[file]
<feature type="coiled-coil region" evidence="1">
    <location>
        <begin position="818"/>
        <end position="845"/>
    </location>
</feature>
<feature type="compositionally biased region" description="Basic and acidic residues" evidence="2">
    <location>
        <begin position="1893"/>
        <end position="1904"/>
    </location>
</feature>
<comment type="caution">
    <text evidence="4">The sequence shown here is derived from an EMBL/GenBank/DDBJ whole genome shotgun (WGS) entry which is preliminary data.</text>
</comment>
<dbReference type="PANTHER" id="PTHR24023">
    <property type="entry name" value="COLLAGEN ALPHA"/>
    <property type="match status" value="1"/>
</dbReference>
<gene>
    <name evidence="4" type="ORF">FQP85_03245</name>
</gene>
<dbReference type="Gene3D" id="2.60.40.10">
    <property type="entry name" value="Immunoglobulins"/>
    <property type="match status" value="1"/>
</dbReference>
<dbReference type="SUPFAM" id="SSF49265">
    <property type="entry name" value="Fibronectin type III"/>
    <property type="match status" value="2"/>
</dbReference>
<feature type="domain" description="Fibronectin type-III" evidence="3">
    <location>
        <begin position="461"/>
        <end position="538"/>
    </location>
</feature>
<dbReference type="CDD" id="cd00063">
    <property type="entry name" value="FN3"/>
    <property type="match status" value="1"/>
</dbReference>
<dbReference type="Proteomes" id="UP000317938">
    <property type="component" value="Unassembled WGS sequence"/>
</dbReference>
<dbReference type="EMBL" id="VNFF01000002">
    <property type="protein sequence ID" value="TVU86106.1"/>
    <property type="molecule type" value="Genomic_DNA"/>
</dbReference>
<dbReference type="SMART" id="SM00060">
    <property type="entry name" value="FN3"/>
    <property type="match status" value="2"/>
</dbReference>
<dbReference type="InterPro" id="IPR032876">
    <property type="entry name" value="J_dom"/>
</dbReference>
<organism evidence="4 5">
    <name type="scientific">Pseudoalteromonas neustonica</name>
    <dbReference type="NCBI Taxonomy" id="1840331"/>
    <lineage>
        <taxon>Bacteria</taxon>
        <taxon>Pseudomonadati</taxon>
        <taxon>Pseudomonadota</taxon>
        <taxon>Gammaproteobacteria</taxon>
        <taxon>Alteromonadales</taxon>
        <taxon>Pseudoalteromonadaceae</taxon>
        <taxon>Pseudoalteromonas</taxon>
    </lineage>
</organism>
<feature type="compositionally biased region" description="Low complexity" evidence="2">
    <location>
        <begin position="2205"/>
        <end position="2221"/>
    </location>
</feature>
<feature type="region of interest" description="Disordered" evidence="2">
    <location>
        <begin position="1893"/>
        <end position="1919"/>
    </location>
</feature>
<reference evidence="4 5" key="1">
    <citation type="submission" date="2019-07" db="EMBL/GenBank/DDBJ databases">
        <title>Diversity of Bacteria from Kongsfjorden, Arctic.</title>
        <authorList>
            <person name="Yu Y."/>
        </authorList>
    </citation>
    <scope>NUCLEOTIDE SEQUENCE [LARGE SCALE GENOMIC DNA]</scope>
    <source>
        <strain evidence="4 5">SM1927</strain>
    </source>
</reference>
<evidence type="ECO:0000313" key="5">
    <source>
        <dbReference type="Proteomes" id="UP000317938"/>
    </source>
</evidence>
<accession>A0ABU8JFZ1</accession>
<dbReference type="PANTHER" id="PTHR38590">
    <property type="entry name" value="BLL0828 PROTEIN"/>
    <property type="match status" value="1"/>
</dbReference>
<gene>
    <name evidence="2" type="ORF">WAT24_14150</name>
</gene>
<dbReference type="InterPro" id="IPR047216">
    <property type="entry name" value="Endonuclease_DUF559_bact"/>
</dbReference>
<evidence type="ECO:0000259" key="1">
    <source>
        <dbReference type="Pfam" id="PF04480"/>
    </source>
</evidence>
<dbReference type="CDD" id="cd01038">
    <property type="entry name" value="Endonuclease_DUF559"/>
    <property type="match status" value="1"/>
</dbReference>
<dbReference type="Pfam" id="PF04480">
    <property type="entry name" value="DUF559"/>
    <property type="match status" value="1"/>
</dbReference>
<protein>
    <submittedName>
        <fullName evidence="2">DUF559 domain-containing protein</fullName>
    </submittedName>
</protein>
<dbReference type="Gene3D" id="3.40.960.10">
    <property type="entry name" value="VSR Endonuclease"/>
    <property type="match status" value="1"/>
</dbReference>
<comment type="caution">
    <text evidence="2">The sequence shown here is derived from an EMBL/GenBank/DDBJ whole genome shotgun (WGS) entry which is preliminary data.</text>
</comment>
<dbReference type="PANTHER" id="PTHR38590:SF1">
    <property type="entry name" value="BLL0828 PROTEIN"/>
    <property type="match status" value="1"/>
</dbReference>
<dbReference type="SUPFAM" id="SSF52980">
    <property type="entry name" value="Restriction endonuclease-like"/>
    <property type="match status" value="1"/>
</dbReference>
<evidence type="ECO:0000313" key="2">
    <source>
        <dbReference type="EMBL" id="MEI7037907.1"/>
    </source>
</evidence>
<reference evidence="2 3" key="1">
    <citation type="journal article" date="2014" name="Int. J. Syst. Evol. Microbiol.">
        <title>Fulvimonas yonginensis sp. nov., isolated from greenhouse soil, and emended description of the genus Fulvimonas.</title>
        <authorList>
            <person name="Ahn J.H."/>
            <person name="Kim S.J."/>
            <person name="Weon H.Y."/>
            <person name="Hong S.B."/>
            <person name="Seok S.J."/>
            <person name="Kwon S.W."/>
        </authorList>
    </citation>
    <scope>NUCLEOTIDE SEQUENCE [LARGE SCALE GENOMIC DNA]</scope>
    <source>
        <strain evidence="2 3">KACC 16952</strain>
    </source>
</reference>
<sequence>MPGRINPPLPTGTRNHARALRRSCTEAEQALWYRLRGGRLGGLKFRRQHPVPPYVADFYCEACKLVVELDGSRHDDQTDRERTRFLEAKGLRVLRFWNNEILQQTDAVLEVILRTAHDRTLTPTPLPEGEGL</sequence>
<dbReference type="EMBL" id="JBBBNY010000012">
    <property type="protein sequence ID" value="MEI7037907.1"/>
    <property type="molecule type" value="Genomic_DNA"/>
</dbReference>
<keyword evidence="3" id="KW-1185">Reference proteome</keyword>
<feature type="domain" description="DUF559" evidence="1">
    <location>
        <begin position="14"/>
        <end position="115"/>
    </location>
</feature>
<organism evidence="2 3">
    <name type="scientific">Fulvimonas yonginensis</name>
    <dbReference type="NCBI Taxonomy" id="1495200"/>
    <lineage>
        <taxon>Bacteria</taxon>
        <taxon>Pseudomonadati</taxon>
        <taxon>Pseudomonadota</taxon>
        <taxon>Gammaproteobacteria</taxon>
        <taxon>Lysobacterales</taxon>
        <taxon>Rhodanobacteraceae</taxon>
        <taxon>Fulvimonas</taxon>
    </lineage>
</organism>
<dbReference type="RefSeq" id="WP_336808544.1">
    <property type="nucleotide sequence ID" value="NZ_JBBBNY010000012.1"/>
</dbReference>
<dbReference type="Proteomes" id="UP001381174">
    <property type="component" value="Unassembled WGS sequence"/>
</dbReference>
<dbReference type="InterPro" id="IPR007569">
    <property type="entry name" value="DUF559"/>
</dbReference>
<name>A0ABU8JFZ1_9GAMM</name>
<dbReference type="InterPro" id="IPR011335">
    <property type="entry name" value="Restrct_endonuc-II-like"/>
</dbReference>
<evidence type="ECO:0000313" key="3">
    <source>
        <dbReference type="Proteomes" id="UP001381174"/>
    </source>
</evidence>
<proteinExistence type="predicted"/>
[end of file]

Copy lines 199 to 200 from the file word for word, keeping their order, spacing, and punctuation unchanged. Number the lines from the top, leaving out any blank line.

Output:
    <property type="entry name" value="Restrct_endonuc-II-like"/>
</dbReference>